Montessori: Pulling Education out of the Past and Launching It into the Future

By: TNSM Director, Jeff Groh

Angeline Stoll Lillard’s book, Montessori: The Science Behind the Genius, begins with this sentence: “Two fundamental cornerstones of American schooling today were placed at the turn of the 20th Century: the school as a factory and the child as a blank slate.” Modern research shows that both of these ideas are outdated and ineffective when it comes to educating children, and yet, they remain deeply embedded in the educational models of the United States.

The first, the school as a factory, was the result of mass public education spreading across America starting in the mid-19th century while simultaneously the Industrial Revolution was shaping a culture of efficiency. Successful business models were quickly adopted as useful educational models. Again, here is a passage from Lillard’s book that best demonstrates this:

  • “Like factories, schools were expected to operate under then-popular scientific management principles. In public discourse…schools were referred to as ‘plants,’ children as ‘raw materials’ and teachers as ‘mid-level managers.’ The dean of Stanford University’s School of Education, put it bluntly: schools are ‘factories in which raw products (children) are to be shaped and fashioned into products to meet the various demands of life.’”
  • During this time, bells were instituted as a way to move children around from room to room every 50 minutes in an effort to make schools more efficient in their use of space. As a result, teachers developed lesson plans to 50-minute blocks of time which, unfortunately, is a popular model that still exists today. Instead of allowing the length of a lesson to be determined by the interest and engagement of the students, it is shaped by the sound of a factory bell.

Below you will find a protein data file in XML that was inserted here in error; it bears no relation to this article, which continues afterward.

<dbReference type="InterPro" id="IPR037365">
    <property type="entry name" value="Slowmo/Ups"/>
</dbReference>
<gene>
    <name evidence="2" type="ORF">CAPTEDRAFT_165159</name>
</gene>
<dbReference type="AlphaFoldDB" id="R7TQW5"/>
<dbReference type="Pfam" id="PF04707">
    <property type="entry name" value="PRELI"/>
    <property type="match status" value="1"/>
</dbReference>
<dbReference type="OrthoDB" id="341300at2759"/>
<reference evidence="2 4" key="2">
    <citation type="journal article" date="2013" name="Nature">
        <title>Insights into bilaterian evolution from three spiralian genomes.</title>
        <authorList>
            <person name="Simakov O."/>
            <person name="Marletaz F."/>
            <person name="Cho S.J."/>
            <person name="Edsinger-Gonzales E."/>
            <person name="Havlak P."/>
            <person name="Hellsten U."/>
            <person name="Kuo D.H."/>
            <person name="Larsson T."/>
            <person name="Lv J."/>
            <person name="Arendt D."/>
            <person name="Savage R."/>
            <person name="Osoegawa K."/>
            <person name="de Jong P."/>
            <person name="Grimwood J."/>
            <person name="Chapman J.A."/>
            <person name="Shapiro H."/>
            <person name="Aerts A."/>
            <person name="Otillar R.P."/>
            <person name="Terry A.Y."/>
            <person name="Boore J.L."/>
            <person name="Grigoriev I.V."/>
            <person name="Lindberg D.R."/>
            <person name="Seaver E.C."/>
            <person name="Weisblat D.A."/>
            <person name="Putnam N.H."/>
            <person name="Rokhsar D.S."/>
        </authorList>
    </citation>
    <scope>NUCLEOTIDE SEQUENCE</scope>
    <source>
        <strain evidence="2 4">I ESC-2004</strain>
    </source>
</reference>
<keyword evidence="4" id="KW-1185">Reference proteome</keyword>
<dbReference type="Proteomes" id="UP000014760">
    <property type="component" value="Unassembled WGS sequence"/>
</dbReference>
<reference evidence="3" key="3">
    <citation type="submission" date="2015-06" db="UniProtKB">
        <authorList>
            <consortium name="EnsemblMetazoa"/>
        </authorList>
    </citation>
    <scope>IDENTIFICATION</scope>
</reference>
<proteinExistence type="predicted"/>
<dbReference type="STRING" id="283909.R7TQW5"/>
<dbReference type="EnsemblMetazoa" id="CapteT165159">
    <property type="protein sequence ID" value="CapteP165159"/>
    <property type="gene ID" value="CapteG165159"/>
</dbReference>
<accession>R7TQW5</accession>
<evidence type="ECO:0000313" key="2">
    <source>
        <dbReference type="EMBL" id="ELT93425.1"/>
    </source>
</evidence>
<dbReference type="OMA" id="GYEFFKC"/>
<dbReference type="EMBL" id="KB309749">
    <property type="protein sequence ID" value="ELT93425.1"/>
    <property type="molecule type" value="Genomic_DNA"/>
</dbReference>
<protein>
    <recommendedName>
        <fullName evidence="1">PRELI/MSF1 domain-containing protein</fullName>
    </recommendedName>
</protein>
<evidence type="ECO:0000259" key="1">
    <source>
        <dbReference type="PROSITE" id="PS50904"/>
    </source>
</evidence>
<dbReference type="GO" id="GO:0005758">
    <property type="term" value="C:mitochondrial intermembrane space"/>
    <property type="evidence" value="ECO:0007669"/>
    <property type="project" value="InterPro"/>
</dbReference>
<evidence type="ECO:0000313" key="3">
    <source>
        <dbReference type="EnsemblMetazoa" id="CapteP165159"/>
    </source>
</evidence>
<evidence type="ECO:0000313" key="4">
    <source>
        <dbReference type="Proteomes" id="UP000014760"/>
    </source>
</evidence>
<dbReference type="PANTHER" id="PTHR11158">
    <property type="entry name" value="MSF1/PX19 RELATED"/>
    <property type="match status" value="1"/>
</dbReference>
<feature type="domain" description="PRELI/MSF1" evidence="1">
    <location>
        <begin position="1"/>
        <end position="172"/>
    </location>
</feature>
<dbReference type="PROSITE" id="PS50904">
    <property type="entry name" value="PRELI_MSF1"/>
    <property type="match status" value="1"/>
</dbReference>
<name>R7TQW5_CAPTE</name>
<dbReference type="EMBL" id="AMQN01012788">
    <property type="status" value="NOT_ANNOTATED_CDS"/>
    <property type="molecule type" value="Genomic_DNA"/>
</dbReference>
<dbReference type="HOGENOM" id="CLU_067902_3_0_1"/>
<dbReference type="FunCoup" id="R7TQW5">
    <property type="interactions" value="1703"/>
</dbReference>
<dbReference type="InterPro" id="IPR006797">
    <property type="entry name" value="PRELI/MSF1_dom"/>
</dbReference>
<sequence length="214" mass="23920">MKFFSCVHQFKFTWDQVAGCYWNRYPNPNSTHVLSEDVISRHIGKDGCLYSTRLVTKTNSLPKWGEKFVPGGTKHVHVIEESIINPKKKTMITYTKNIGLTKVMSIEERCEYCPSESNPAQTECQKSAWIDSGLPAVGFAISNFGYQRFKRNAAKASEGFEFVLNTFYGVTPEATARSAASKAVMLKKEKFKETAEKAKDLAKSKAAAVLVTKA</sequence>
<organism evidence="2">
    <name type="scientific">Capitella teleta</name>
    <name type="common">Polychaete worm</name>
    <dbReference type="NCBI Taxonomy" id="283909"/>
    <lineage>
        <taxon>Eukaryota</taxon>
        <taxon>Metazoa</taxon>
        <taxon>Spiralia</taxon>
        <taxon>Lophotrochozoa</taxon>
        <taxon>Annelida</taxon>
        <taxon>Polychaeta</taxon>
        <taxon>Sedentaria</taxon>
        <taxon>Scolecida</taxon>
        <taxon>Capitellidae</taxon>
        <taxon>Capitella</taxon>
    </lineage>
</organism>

• Lillard goes on to say, “Schools also adopted the factory model as a result of tax-payers demanding a type of education that would develop citizens for a factory-based economy. The school was yet another factory, producing workers for the factories into which they would graduate. What was best for the child was clearly not in view.”

Strangely, our educational system seems stuck in a mid-century model even though our economy has dramatically shifted so that we are driven more by the exchange of ideas and entrepreneurship than the products of a factory.

The second outdated belief still influencing our educational models is the assumption that students are “empty vessels” waiting to be filled up. In spite of the fact that this long-held belief has been debunked by the past 30 years of research in cognitive science, it remains one of the foundational flaws in how schools shape their curriculum and teaching strategies.

  • How can this be? In spite of all our advances in understanding how children learn and develop, we continue to operate most schools as if we were living in the early 1900’s.
  • Although there have been many attempts over the years by leading educational theorists (Dewey, Piaget, Bruner,) to introduce alternatives to our current system, none of them have had any lasting power. These theorists could broadly be placed under the umbrella of “constructivists.” According to constructivists and supporting research, children learn best if approached not as empty vessels, but rather as active participants in the “construction” of knowledge.